MEXICO CITY (Reuters) - U.S. authorities investigating the massacre of nine members of a U.S.-Mexican Mormon community in northern Mexico have made two arrests in the United States, a relative of several of the victims said on Thursday after a meeting with the U.S. ambassador.
Suspected drug cartel gunmen in early November shot dead the nine victims, three women and six children, in a daytime attack as they were traveling by car in the northern state of Sonora.
The massacre sparked outrage in the United States and Mexico and prompted U.S. President Donald Trump to call for both countries to “wage war” against Mexico’s brutal drug cartels.
Adrian LeBaron, the father of one of the murdered women, told reporters that the U.S. ambassador to Mexico, Christopher Landau, had revealed the detentions during a meeting in Mexico City.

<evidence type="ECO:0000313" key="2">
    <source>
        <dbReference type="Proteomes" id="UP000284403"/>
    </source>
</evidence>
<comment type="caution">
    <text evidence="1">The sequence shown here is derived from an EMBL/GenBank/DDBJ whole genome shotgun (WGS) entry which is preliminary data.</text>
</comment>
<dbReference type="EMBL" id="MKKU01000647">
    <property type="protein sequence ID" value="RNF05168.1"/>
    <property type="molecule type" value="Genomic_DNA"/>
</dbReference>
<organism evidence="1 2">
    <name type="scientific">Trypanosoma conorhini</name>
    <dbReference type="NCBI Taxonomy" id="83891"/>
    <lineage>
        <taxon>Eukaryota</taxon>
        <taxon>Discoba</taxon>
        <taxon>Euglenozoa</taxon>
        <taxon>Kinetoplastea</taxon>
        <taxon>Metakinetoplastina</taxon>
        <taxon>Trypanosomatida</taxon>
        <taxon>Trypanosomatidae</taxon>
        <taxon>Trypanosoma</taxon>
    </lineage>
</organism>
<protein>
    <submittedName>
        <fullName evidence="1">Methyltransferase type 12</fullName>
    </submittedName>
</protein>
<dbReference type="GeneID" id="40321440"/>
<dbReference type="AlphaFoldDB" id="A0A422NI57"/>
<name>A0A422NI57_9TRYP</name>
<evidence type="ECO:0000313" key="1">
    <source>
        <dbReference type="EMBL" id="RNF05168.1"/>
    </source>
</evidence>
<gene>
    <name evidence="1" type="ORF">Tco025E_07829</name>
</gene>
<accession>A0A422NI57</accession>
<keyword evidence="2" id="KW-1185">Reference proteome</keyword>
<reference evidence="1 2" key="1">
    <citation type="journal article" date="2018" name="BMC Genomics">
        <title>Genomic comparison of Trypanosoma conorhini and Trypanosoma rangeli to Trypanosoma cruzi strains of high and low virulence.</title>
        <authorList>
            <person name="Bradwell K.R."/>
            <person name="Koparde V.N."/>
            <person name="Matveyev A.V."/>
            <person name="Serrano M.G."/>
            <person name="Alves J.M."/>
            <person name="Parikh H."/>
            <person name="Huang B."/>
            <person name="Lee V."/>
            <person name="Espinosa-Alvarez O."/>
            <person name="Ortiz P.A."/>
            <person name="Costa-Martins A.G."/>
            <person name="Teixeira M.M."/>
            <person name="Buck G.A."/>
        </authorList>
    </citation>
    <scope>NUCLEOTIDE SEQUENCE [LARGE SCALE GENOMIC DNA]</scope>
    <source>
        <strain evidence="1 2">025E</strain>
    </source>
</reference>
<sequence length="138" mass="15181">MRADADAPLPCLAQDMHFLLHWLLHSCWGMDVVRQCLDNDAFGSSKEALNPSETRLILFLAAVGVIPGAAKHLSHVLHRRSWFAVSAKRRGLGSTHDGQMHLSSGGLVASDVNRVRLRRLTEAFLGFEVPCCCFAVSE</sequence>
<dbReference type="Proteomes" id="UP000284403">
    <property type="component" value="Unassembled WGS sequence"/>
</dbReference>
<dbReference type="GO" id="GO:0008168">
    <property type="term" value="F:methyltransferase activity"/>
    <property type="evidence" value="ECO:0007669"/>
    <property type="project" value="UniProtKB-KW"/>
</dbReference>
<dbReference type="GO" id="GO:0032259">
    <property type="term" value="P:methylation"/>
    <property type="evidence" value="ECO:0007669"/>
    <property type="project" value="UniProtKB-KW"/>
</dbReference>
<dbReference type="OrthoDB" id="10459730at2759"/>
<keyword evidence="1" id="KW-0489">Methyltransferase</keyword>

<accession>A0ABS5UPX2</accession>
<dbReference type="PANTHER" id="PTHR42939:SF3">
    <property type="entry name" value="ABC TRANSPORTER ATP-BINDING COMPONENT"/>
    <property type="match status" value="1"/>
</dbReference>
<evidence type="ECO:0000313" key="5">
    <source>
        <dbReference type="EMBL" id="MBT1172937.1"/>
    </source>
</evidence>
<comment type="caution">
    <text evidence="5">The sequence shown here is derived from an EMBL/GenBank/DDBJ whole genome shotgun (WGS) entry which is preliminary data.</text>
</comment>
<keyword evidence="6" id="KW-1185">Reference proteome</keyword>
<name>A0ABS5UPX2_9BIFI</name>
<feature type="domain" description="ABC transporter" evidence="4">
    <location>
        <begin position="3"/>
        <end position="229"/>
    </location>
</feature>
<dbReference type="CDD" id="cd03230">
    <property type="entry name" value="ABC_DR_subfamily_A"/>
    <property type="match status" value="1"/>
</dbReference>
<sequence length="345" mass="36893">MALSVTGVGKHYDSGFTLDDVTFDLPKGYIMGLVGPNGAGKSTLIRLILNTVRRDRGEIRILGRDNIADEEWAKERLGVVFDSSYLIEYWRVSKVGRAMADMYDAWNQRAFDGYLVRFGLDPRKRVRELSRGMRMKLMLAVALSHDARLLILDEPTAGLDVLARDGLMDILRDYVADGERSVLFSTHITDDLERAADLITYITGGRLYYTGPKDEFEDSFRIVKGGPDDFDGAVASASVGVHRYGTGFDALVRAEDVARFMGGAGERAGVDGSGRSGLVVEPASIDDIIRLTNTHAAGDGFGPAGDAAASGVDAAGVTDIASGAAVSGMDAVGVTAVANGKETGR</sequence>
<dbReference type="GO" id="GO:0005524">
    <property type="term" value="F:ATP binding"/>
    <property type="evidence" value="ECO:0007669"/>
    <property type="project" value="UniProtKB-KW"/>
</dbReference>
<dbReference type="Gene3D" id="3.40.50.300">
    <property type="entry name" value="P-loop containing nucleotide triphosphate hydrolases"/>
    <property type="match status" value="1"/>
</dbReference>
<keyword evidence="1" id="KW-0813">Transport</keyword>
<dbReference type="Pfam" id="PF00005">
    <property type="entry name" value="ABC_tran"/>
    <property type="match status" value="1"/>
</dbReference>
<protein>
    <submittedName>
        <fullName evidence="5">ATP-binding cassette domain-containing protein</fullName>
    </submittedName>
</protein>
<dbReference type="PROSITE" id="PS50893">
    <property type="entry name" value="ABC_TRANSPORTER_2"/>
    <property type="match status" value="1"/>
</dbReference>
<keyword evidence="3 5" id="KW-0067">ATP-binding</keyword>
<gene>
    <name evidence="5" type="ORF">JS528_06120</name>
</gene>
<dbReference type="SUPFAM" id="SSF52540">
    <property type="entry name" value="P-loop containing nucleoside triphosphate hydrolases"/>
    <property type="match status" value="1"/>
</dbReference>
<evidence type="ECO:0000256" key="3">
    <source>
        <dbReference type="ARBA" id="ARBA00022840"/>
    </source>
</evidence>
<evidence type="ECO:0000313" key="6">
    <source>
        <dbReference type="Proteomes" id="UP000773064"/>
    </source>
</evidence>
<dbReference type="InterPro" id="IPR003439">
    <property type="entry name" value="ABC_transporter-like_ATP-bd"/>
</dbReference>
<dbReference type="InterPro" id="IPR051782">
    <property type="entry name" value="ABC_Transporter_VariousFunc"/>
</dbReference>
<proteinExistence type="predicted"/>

“He told us they had made two arrests in the United States, that they’re investigating and that this is going forward,” said LeBaron, who also lost four grandchildren in the attack.
An official with the U.S. Embassy’s press office declined to comment on LeBaron’s remarks, referring the matter to the FBI, which is assisting Mexico in the investigation. The FBI’s Washington, D.C., office did not immediately respond to a request for comment.
Mexico has arrested seven suspects over the massacre, which investigators believe may have been linked to a dispute between two rival drug gangs that operate in the area.
Separately, Adrian’s cousin Julian LeBaron said the family aimed to hold a march later this month aimed at drawing attention to lawlessness and missing persons in Mexico.
Earlier this week, Julian LeBaron said officials believed around 40 people were involved in the attack in November.
Cartel violence in Mexico has been blamed for the deaths of more than 200,000 people in the past dozen years.
Reporting by Roberto Ramirez and David Alire Garcia; Editing by Leslie Adler